The most immediate use for a surge protector is that it lets you keep more than one device plugged in at the same time. But equally important, it protects your most precious, and often expensive equipment from electrical surges. Surges are an increase in the voltage above the designated level of electricity. The power company, lightning, or an internal electrical surge is usually the cause.
Internal electrical surges happen when a power hungry device such as a refrigerator is plugged in. The instant demand for power disrupts electricity flow. This can overload and damage your equipment. In other words, too much electricity may cause your wires to burn.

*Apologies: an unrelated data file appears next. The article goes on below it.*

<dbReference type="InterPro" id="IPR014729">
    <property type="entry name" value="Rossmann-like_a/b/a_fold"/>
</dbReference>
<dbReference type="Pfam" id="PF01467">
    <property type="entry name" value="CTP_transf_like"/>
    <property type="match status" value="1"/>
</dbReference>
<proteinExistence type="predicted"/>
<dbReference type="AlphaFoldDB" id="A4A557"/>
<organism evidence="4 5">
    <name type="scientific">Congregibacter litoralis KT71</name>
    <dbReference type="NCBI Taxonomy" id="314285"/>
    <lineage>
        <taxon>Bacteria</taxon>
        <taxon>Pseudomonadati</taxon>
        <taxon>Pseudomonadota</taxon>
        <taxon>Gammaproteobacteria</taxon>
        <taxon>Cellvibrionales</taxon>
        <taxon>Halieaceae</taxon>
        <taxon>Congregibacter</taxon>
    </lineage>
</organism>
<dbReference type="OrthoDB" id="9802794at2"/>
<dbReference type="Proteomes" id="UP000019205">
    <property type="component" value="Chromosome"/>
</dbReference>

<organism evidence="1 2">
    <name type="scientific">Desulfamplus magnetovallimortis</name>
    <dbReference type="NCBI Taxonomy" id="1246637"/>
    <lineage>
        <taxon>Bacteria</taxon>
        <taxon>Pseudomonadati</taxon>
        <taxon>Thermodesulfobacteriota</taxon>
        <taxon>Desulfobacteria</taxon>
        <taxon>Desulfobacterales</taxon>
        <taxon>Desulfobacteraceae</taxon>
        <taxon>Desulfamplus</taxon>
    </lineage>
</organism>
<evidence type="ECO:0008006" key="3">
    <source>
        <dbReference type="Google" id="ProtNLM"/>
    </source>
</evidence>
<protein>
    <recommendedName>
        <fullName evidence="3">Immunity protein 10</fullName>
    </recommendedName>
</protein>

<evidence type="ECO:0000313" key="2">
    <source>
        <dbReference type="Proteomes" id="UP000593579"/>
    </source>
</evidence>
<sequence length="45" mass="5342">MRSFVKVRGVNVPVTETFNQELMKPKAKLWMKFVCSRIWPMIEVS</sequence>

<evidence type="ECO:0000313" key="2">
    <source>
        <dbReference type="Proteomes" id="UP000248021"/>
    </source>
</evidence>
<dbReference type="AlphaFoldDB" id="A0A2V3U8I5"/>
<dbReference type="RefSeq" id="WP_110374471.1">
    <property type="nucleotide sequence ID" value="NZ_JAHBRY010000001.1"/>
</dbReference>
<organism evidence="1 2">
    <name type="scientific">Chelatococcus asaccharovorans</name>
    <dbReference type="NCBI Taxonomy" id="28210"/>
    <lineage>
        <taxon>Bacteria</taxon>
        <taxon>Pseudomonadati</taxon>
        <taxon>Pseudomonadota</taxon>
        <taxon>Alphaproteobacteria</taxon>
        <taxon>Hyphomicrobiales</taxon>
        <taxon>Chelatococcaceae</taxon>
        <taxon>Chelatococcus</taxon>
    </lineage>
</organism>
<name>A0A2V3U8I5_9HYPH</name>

How does a surge protector shield you from this? A surge protector maintains the designated amount of voltage in the flow of electricity by rerouting any extra electricity to a grounding wire. This is the wire inside the surge protector that connects directly to the grounding prong, that is, the only round prong of the three on your plug. The grounding prong sends all extra electricity to ground, literally.
These days a surge protector is always a good investment. Modern devices such as computers are made up of sensitive components like microprocessors that are easily damaged by even small surges of electricity. If damaged, these devices can be expensive to replace, and in the case of computers, important information may be lost.